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Introducing the ‘Big Six’

March 17, 2008

The Importance of FL, MI, MO, OH, PA & WI

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As a PhD student who is currently trying to juggle a thesis with job hunting, I can only treat this website as a hobby, not as a full time job. This means that I am not going to be able to produce detailed filtered projections for fifty states (though I still will produce crude projections). However, I believe that it is possible to narrow the contest down to six bell-weather states; Florida, Michigan, Missouri, Ohio, Pennsylvania and Wisconsin. These states account for nearly a fifth of the electoral college and, with the exception of 1916, the winner of the six states’ electoral votes has always won the election in the 20th and 21st centuries. Indeed, the results have tended to mirror the overall electoral vote distribution with moderate landslides or better producing blowouts in the six states (1928, 1936, 1952, 1964, 1972, 1980, 1984, 1996) and close elections producing similarly close results (1960, 1968, 2000 & 2004). Indeed, had Florida gone the other way in 2000, the six state indicator would still have worked. Aficionados of the TV series The West Wing will also note that the six state indicator works for the fictional election of 2006, with Matt Santos winning 59-47.

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3 comments

  1. To be sure, these 6 states have been swing states and will probably continue to be. While the results of the these states will be close (especially if the overall race is close, some of these states will not be quite the swing states as others. Florida is actually tending back in the GOP direction so I do not see the Republicans taking the White House without Florida, while it is possible for the Democrats to win without Florida.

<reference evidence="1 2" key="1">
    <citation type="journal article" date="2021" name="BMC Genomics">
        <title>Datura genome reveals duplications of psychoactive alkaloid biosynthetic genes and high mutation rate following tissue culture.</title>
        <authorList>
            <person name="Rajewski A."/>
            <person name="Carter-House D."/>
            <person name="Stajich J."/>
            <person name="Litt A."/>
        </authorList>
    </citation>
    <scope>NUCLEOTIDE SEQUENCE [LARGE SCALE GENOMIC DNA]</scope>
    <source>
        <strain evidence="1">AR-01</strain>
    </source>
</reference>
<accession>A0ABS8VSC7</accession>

Missouri can be somewhat unpredictable, but it is a pretty good swing state. In the last 80 years, it only voted against the winner once. On that occation, it voted against the GOP. However, in this modern era, MO actually leans towards the GOP.

    If the election is about national security, PA is a true swing state, otherwise it leans Blue. Michigan also leans Blue, but its unpredictability make it somewhat Purple.

    OHIO and Wisconsin are about the Purplest states. However, when the issue of National secuity is at play, WI is not as red as other states.

    Believe it or not, Tennesee actully has the longest winning streak. You might add states Minnesota, Iowa and New Mexico to your list of swing states. However, they do not have many electoral votes.


  2. Thanks, good point about Tennesee, but I’ll stick with these six for the moment. The idea is to find six states that I can follow in detail rather than 8-10.


  3. Ultimately, you are probably right, while it varies a little from election to election and even within campaigns, there are usually six states that deternmine the final election results. I don’t blame you for not following Tennesee. It will not be a swing state in 2008; I just brought it up to illustrate that swings states can evolve over time.



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